Why would someone ride a bike across France for thousands of kilometers? The answer was simple and still is. In the early 1900’s it was to sell newspapers and now it is to boaster new products through sponsorship and feature attractions around France such as spectacles and cities. To do so the organizers must layout scenic and iconic routes. How do they create a route that is challenging, memorable, and even logistically possible? First you need to know a little bit of the history of the Tour de France Route and how it grew into the world’s largest sporting event.
Tour de France Route History
The Tour de France began in 1903 and was a publicity stunt to sell more French newspapers. In the beginning, the Tour de France route was six stages with a field size of about sixty contestants. Talent ranged from riders solely up for the challenge to racers that were sponsored by different bicycle manufactures. The field was comprised of primarily French competitors but several Belgians, Germans, Swiss, and Italians took part. The race began in a suburb of Montgeron, at the Café au Reveil Martin. Who would have guessed the first Tour de France cyclist started from a café? Every year with the exception of 1915-1918 and 1940-1946 due to World War I and World War II the Tour de France has been held. (Follow this link for More Tour de France Facts)
Route Selections and How the Organizers Decide
A lot goes into planning the Tour de France route every year. Cities are selected years in advance through much consideration and planning. Jean-Louis Pagês is the man responsible for which cities get to host the top cyclist in July. If a town is interested in hosting the Tour de France they first submit a letter to the Amaury Sports Organization (ASO) requesting to be an arrival or departure town. Pagês then visits the town to see if the town can handle such a large caliber event. If the city is selected to host the start of a stage they must pay a sizeable fee of no less than $50,000 (often times considerably more). To host a finish, the rate is doubled. Allegedly London paid well over $2 million dollars just in fees to the ASO to host the grand depart in 2007. Over 200 applicants are considered to host the 21-stage race. The Tour de France route has always featured several iconic mountain stages such as Alpe d’Huez, Mont Ventoux, Col du Galibier, and the Col du Tourmalet. Since 1975 the Tour de France has finished on the Champs-Elysées in Paris. The depart cities always change and rotate through France, but it is safe to expect these race finishes to always have a place in the Tour de France.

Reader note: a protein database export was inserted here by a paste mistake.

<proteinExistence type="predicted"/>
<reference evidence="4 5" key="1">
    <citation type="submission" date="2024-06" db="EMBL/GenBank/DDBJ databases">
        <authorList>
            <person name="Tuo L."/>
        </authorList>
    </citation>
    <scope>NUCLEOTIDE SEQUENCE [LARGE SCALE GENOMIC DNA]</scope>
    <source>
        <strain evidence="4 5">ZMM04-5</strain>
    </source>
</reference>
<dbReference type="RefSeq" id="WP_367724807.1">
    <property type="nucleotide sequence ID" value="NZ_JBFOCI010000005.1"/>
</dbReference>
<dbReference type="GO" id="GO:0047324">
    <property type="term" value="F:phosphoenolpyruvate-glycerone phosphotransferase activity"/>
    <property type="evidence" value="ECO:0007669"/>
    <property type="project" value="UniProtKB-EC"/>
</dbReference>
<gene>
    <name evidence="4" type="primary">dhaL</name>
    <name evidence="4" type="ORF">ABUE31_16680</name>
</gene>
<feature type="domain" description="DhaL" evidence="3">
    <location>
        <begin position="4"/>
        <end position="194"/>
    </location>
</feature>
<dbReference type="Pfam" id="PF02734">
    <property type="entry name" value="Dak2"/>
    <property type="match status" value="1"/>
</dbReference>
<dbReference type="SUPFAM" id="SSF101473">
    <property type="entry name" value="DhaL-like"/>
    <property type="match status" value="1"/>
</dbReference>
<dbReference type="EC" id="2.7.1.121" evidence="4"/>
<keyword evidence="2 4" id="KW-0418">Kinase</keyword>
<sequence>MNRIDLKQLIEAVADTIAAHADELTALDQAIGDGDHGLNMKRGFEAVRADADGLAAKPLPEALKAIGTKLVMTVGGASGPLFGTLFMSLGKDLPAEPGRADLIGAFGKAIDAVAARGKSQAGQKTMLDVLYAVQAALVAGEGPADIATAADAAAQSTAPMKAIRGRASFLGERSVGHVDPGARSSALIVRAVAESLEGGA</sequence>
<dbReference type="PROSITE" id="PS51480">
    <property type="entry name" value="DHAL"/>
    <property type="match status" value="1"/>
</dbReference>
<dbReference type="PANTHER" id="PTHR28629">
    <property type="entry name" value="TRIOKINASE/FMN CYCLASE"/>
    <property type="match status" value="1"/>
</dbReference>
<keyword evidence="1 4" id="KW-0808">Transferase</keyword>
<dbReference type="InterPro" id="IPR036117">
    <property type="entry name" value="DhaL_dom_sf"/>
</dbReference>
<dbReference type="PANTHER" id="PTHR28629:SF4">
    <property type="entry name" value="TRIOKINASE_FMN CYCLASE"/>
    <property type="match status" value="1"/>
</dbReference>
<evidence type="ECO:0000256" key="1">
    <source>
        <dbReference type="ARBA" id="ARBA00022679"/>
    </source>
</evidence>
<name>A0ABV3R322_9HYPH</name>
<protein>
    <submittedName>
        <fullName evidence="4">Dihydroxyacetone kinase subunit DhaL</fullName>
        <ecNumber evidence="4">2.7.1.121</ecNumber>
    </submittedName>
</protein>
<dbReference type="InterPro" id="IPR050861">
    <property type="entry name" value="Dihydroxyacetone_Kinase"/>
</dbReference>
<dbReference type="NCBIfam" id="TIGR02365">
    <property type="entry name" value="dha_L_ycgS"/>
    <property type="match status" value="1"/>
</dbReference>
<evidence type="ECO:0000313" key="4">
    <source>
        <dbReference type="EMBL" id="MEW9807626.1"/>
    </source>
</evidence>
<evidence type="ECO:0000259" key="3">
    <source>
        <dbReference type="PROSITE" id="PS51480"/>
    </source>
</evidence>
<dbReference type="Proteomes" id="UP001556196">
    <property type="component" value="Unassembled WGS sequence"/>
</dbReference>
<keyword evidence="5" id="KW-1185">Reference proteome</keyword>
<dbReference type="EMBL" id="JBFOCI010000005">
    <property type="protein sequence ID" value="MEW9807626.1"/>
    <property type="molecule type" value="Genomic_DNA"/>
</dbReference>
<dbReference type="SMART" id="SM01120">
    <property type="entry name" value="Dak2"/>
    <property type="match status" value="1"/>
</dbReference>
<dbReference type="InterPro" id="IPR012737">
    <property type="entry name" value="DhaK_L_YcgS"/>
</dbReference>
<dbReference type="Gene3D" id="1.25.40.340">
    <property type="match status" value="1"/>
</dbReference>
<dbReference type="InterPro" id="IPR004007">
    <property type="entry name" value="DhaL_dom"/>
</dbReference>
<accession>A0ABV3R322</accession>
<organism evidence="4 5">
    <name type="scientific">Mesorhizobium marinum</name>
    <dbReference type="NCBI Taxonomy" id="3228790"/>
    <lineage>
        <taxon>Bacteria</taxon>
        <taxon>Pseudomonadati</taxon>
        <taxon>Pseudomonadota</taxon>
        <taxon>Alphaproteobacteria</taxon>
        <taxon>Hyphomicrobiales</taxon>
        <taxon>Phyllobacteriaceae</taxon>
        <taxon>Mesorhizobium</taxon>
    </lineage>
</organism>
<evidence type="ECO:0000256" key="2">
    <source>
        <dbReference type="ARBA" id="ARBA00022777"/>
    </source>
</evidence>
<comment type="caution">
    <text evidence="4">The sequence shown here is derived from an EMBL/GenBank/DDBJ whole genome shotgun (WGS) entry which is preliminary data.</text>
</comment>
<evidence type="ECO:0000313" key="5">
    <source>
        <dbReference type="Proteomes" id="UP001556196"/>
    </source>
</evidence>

2016 Tour De France Route
The 2016 Tour de France Route will cover an astounding 3,519 kilometers and visit three different countries before finishing on the Champs-Elysees in Paris. Sixteen new cities will be visited for arrivals and departures throughout the race. In 2016 the Grand Depart was from Mont-Saint Michel and finished on Utah Beach, one of the new stage cities in honor of D-Day. On this day we saw Mark Cavendish outsprint Marcel Kittel to claim the yellow jersey. This year the race has selected 9 flat stages, 1 hilly stage, 9 mountain stages and 2 individual time trial stages. Out of the 9 mountain stages, 4 are mountaintop finishes which add another level of complexity to route selections and logistics. The route is run in a counterclockwise direction this year traveling down to the southern boarder of France and into the Pyrenees before heading northwest into the Alps and before returning to Paris.
The Future Tour De France Route
No doubt, Pagês is already planning more extravagant and beautiful stages for the future. The 2017 Grand Depart has already been announced and will start in Dusseldorf, Germany. This will be the fourth time Germany has hosted the Grand Depart, thirty years after West Berlin in 1987. The entire route for 2017 is likely already approved and finalized by the ASO, although the public will not be notified until the fall. While we are only thinking about the 2016 Tour de France, Pages is already planning extravagant and breathtaking stages several years from now.